It made me want to join the conversation again.

I have been reading—sometimes memorizing—Ruth Stone’s poems ever since I came across her early poem, “Orchard” in a small Modern Library anthology with a blue cover: Twentieth Century American Poetry. Published by Random House in 1944, and again in 1963, that “Twentieth-Century” seems poorly chosen, or at least arbitrary. I mean, why did the editors decide to include Emily Dickinson? Perhaps because she was published in the 20th century? But in 1944, we still had half a century to survive and write about!

Since that time I have picked up numerous copies of Ruth Stone’s books (she had 12, during her life). And now, thanks to Copper Canyon Press, we have a new, Essential Ruth Stone. I paid for a ticket so I could attend their Zoom book launch last fall, and bought a copy of the book.

Please, please follow the link (in paragraph above) to Copper Canyon and listen to Ruth’s granddaughter, Bianca, read aloud “Pokeberries.” Worth the price of admission. (And is it too much to hope that one day I’ll have a granddaughter who writes poems?)

Speaking of reading poetry aloud, I once heard Dorianne Laux recite this poem aloud—this was during her keynote talk at Litfuse, in maybe 2015. I had read the poem before, probably more than once. Frankly, it had never really come alive for me. But when Dorianne Laux recited it! Years later, I can still hear Dorianne’s voice—and Ruth Stone’s words. It also strikes me as being a perfectly condensed short story. Addressed to her late husband (who committed suicide when their daughters were young), the poem pours a whole life into its lines:


Putting up new curtains
other windows intrude.
As though it is that first winter in Cambridge
when you and I had just moved in.
Now cold borscht alone in a bare kitchen.

What does it mean if I say this years later?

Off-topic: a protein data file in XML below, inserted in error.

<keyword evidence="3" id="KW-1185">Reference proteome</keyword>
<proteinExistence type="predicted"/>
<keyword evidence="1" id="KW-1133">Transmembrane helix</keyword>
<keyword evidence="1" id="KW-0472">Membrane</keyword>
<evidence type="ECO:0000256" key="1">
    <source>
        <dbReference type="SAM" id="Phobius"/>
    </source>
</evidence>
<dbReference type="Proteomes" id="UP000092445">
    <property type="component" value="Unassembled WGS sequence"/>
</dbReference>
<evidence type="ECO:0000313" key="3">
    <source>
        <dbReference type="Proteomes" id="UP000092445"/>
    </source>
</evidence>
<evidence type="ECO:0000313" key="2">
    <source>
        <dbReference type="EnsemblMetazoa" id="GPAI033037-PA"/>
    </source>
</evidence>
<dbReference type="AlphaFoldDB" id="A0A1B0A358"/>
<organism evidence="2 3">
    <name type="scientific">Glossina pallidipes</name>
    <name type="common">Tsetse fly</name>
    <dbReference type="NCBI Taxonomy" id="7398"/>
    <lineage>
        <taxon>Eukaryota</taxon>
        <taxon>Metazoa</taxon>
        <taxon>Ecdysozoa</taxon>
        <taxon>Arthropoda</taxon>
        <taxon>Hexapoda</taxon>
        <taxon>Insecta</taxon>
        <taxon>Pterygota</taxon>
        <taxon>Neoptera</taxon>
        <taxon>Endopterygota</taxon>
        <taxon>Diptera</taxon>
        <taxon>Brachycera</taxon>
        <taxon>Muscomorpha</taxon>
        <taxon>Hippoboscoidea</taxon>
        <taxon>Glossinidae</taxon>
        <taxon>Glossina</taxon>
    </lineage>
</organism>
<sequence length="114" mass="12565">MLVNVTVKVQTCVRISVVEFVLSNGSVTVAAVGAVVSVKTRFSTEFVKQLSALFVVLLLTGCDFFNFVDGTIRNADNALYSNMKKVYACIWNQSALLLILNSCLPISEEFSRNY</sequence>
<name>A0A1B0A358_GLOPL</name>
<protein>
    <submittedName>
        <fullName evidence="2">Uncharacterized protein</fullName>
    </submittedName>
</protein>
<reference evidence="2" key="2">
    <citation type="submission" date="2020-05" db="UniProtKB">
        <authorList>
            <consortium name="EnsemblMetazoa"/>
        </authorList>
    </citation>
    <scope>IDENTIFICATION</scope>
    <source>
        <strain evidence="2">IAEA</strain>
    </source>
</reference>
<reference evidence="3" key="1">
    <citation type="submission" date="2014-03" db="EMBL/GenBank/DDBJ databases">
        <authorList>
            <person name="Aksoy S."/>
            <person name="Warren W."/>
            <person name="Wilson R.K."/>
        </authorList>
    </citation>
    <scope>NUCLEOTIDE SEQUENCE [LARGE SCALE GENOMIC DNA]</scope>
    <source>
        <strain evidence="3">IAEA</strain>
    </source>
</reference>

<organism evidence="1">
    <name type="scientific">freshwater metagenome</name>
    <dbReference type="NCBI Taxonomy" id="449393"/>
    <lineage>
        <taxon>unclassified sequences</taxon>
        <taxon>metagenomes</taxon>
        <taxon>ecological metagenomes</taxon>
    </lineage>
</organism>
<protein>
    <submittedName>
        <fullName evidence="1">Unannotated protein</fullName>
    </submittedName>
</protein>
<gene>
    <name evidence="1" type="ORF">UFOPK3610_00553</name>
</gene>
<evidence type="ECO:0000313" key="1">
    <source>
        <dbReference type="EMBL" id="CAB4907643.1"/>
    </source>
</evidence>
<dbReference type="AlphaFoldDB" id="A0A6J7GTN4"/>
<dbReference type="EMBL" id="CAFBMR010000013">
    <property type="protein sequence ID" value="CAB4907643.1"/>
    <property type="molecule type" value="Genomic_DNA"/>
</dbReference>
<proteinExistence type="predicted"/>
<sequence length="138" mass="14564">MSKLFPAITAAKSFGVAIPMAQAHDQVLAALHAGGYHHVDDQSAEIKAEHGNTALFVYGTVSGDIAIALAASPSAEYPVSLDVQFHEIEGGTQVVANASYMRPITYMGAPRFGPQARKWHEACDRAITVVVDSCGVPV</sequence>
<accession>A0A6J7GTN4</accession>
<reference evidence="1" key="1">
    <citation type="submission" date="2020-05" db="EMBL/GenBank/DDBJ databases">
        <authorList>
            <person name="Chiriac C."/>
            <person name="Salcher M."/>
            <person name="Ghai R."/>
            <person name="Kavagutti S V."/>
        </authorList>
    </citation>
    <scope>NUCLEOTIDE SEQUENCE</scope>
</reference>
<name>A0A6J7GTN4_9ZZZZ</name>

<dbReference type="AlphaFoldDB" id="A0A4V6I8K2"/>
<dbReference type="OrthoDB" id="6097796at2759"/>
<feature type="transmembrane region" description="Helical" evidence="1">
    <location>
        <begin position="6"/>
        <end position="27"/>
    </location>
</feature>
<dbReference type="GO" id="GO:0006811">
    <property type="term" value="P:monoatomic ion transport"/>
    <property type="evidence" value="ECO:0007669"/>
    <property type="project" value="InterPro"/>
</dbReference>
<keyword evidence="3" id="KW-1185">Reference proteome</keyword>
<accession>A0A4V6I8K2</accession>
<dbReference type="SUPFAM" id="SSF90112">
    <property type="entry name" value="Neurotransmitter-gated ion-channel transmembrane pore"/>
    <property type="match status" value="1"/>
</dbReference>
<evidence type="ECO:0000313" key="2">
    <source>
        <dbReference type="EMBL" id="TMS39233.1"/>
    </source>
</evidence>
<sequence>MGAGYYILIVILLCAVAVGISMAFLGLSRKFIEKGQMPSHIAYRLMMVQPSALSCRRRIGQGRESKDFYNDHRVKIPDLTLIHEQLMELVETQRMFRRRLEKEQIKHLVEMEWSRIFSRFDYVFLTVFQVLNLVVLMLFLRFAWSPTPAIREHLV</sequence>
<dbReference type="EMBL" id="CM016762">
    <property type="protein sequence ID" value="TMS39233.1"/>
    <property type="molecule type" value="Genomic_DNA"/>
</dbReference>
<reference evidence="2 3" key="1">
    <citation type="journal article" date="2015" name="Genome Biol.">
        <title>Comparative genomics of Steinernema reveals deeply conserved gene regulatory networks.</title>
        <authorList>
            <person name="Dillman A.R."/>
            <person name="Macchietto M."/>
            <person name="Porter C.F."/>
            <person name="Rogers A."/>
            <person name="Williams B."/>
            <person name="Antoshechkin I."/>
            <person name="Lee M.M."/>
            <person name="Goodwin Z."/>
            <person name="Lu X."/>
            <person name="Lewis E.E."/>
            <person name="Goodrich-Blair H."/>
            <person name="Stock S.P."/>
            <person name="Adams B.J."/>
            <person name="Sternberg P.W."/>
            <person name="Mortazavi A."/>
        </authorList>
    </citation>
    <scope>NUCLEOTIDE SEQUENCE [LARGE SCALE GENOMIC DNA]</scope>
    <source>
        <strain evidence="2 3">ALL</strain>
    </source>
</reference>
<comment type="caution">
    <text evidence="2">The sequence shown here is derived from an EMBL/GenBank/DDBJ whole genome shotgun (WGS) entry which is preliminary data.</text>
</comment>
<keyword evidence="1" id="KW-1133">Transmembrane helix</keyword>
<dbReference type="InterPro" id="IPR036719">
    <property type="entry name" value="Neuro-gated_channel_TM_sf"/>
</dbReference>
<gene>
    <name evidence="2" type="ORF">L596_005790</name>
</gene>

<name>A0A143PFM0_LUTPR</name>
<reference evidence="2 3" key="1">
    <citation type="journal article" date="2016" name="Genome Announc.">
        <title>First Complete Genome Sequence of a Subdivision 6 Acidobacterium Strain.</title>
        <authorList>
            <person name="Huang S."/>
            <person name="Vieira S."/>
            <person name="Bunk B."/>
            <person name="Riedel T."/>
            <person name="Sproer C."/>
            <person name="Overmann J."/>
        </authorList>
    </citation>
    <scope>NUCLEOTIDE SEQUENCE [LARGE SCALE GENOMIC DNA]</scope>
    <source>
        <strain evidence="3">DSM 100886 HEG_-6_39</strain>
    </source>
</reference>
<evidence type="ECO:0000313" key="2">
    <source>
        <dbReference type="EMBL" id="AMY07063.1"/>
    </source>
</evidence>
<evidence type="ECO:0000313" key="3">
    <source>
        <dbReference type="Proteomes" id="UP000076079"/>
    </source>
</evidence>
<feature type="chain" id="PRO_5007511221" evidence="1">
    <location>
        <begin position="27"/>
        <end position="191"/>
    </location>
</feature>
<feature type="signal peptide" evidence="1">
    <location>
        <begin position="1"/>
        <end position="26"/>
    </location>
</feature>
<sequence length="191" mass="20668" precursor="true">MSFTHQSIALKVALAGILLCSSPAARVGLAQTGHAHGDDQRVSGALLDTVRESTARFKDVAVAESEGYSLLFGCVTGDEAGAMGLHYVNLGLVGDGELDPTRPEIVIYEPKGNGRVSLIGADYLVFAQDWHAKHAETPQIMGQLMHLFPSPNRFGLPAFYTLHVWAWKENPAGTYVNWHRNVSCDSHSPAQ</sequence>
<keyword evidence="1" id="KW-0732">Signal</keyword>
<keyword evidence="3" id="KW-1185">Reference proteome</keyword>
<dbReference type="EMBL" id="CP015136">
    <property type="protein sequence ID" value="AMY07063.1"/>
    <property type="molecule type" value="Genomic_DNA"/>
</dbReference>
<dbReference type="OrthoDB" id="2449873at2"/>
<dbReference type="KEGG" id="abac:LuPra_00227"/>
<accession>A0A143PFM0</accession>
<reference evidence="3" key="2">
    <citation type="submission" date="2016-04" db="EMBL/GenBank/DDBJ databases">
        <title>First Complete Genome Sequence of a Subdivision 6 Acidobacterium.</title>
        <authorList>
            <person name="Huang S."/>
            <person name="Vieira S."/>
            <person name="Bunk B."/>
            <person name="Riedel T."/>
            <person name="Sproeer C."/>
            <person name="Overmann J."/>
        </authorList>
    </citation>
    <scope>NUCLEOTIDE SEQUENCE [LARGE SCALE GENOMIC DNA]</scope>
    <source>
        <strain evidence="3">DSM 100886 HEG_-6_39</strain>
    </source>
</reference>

Listen, last night I am on a crying jag
with my landlord, Mr. Tempesta.
I sneaked in two cats.
He screams, “No pets! No pets!”
I become my aunt Virginia,
proud but weak in the head.
I remember Anna Magnani.
I throw a few books. I shout.
He wipes his eyes and opens his hands.
OK OK keep the dirty animals
but no nails in the walls.
We cry together.
I am so nervous, he says.

I want to dig you up and say, look,
it’s like the time, remember,
when I ran into our living room naked
to get rid of that fire inspector.

See what you miss by being dead?

—Ruth Stone

Forgive my pronunciation of Anna Magnani. I practiced it, and still didn’t get it right.

John Haines

AT THE END OF THIS SUMMER, POEMS 1948-1954, John Haines. Copper Canyon Press, PO Box 271, Port Townsend, WA 98368, 1997, 80 pages, $14 paper,

A friend gave me this book a number of years ago, and though I have occasionally read around in it, I had never read it straight through, as a book, until today.

I know John Haines better by his late poems, set in Alaska where he lived for many years. The poems in At the End of This Summer are from early in his career, what he describes in the preface as an “apprenticeship” (ix). In the preface, he also explains why he chose to share them here: “It would not be too much to say that at some point in that early period I had simply caught fire with the written word, a passion that held me in spite of every obstacle and momentary distraction.” A worthy goal for any beginning poet, to catch fire with the written word. 


As if my love were like the bending year:
Bleak marvel I look upon with tenderness,
There is no outcast singing, she rides high
In a maze of cloudy passion, a tower of seeming,
Drunk with the snowless winds
That cry for that white veiling. Oh, more than present,
Long ago we felt the parched leaves fall —
Be gathered with them, you mindless snore of death.
Desire is mine; it is like that hopeful turning
When the earth sleeps beneath a blanket of sorry
Dead and does not move, appears unwatchful,
And yet, fair girl, she dreams.